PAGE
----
So I've been seeing some iphone 12 4k clips on youtube that look incredible. They are insanly crisp with no pixelation whatsoever. Whenever I export my iphone 12 4k clips to youtube, they look decent but not nearly as crisp as some of the others I've seen. My last video was filmed at 24fps in 4k. My premiere export settings are H.264 format, 3840x2160, render at max depth, software encodings, high profile, 5.2 level, CBR, 100 bitrate (for youtube), and lastly I check use max render quality. Every tutorial on youtube says to use these settings and still my videos still show some pixeling. It's not bad but its not NEARLY as crisp as some of these other iphone 4k clips that I'm seeing on youtube. Also note, when watching my youtube video on my computer it looks GREAT. But when watching on my iphone's youtube app or my TV then I notice the pixeling. Other iphone shot videos I've seen look great on all devices I've noticed.
Heres a link to one of my videos that im talking about - Without You - The Kid Laroi - (Pulse Cover) - YouTube
It depends on the internet connection and what settings Youtube decides to use to play the video. You can override using the cog icon on youtube player:
Are you using the iOS Camera app to shoot your videos or FiLMic Pro Video Camera? FiLMic Pro offers higher quality recording options like "FiLMic Extreme" which make for higher quality source video in whatever you use for editing which make for a higher quality file for upload to services like YouTube.
Ah sorry should have mentioned that. Yes I use the filmic pro app everything is set to high/extreme. I'm filming in the 2.35:1 aspect ratio.
Are you transferring to Apple ProRes422 HQ for editing and for exporting a ProRes422 HQ edited master?
Then transcode that to H264 Match Source - Adaptive High Bitrate.
Also, what is the Frame Size for your Sequence Video Previews?
No I'm not. I'm just exporting in h264. Will exporting in apple prores422 help?
And as far as the frame size do you mean aspect ratio? Sorry lol I'm not too knowledgeable with the stuff yet. I don't usually mess with the sequence settings. I just drop my clips into premiere, set my frame rate and that's about it.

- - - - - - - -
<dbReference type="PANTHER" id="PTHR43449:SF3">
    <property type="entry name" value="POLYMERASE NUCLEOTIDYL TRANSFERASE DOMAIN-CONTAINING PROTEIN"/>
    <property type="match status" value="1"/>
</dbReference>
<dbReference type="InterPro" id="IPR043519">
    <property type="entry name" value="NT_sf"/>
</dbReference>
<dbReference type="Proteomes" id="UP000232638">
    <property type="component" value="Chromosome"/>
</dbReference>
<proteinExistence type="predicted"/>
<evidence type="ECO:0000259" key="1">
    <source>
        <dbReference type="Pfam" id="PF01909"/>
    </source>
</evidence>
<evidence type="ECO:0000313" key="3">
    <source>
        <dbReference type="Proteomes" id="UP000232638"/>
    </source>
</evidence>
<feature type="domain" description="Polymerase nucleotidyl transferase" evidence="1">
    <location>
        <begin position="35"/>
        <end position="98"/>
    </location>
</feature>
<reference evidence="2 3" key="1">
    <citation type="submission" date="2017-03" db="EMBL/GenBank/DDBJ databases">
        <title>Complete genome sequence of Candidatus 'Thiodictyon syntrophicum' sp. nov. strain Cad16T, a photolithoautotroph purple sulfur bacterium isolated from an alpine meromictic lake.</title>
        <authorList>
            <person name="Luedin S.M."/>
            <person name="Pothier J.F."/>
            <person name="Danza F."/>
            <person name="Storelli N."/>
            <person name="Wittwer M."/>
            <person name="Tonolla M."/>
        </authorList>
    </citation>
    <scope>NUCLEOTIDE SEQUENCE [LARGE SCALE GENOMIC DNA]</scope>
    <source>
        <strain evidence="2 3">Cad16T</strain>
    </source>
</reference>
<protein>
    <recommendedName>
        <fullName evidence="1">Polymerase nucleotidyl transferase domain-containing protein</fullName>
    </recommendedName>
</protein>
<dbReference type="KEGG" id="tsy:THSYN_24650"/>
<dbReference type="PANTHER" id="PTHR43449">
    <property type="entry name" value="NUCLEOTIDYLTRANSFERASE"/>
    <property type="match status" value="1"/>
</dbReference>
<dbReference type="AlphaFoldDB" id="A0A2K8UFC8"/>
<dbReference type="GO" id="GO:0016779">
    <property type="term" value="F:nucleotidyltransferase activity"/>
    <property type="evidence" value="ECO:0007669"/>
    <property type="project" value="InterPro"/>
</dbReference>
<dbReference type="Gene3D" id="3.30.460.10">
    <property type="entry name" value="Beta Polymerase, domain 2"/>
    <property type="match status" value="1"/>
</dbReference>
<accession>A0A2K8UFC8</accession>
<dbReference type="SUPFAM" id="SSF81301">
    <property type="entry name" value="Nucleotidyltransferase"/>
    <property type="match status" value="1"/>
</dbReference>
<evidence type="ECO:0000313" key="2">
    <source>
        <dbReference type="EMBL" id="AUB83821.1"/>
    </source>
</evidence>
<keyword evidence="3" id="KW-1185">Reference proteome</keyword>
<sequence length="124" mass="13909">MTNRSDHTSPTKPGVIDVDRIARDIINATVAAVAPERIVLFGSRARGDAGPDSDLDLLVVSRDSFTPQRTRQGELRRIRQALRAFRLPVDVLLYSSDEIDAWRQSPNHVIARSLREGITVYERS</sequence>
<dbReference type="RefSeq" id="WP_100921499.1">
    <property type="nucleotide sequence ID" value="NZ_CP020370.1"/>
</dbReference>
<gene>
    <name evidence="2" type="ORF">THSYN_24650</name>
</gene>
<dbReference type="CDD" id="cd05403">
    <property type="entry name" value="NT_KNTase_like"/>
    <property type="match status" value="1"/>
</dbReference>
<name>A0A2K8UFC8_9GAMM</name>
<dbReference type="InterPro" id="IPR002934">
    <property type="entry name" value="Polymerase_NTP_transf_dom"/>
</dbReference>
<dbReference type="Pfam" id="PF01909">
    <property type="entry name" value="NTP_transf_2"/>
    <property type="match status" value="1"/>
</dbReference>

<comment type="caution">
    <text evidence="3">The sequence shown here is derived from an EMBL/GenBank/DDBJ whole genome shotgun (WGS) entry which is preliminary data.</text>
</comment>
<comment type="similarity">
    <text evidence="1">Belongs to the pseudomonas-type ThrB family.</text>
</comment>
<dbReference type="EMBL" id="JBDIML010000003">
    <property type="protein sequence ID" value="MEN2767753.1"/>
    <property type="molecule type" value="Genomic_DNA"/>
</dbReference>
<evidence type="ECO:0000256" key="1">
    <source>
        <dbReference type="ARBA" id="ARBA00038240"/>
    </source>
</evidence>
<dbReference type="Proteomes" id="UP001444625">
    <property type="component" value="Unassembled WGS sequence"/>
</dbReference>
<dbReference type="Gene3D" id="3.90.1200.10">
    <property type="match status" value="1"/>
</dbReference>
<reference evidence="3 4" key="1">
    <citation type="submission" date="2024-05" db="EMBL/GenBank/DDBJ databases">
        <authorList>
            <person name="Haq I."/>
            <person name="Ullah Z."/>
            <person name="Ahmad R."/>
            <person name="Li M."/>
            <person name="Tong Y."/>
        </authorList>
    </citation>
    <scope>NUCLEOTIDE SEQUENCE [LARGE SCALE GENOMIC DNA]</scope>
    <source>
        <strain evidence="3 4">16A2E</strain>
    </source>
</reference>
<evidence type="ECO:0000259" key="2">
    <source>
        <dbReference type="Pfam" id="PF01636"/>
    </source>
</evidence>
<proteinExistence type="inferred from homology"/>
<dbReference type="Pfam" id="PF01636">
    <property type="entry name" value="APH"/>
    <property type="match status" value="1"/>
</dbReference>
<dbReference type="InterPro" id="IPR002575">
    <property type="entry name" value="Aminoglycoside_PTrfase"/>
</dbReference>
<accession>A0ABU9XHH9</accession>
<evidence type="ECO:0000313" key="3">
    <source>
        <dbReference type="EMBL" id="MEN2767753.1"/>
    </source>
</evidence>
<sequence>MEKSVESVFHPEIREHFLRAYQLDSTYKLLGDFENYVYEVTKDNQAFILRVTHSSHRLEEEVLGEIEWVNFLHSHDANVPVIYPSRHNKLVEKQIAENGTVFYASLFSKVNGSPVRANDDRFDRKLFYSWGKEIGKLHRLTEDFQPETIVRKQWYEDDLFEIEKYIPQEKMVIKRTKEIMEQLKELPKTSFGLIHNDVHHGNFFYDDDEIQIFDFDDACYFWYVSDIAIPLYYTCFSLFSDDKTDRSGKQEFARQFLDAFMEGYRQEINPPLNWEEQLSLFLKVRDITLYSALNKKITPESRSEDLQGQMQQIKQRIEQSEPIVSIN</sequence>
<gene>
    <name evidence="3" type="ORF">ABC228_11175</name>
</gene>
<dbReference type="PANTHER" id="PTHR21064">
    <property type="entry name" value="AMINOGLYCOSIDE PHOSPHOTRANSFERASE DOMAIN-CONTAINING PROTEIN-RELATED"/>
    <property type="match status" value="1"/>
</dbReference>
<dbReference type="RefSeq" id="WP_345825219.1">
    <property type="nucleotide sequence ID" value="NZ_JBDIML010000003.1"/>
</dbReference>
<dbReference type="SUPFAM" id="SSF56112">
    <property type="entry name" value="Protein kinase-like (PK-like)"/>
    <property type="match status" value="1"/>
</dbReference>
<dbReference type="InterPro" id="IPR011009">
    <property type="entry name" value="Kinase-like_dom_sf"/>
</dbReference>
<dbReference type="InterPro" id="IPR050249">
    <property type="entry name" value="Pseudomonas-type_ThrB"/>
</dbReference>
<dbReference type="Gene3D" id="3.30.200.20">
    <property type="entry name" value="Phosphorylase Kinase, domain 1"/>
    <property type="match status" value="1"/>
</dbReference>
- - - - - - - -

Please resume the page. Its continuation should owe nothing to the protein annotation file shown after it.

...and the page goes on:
It is highly doubtful you need either Max Depth or Max Render Q. Max Depth is about maintaining color bit depth in processing for certain situations and I don't think this would be helpful for you.
Max Render Q is for when you are doing major re-sizing of the image, and you get "jaggies" on diagonal lines.
If you aren't dealing with high-bit depth media without a GPU, and you're not upscaling, neither options help at all. They will slow the processing, and on occasion can actually induce artifacts.
Some users here have had better luck getting high-q YouTube image quality using the DNxHD/R format/codec option. YouTube seems to take it ok, and can at times return a better quality after they do their re-encoding process.
I have an Iphone 12 pro max too. I film with Procam. I tried exporting to UDH 265 and uploading to YT and it looked great.
Neil, what is the DNxHD/R Format? I see it in the options, but why does it work better than Premiere's preset for YouTube1080? Is the YouTube1080 setting not appropriate then?
DNxHD/R is the codec created by Avid ... you know, the folks that for many years owned all long-form (major movie) editing/production on their software. It was built from the ground up for high-end editing purposes, and there are flavors from light-weight 'proxy' size to full-on 4444 with Alpha 12-bit.
It is an intraframe codec, meaning that every frame is complete unto itself, just compressed. Which is very different from an interframe codec like the H.264/265 where there are only complete i-frames every 9 to 40 frames or so. In between, the p/b frames are simple data matrixes, either noting only the pixels that have changed since the last iframe, or will change before the next iframe ... or both.
Then it's also very highly compressed.
In camera, there are specialized chips to do the processing. 'Unpacking' it in a computer has been a heavy CPU load, although the CPU people are now getting more built-in bits to decode or encode that media in the computer thankfullly.
So like ProRes and Cineform (also intraframe codecs) DNxHD/R is a very high-quality codec for image purposes. And as several users from around the planet have found that their YouTube channel will upload the stuff, it's worth considering if you're having quality issues with H.264 uploads.
Larger files, they'll take longer to upload. But you might get better final quality after YT does its normal double re-encoding process.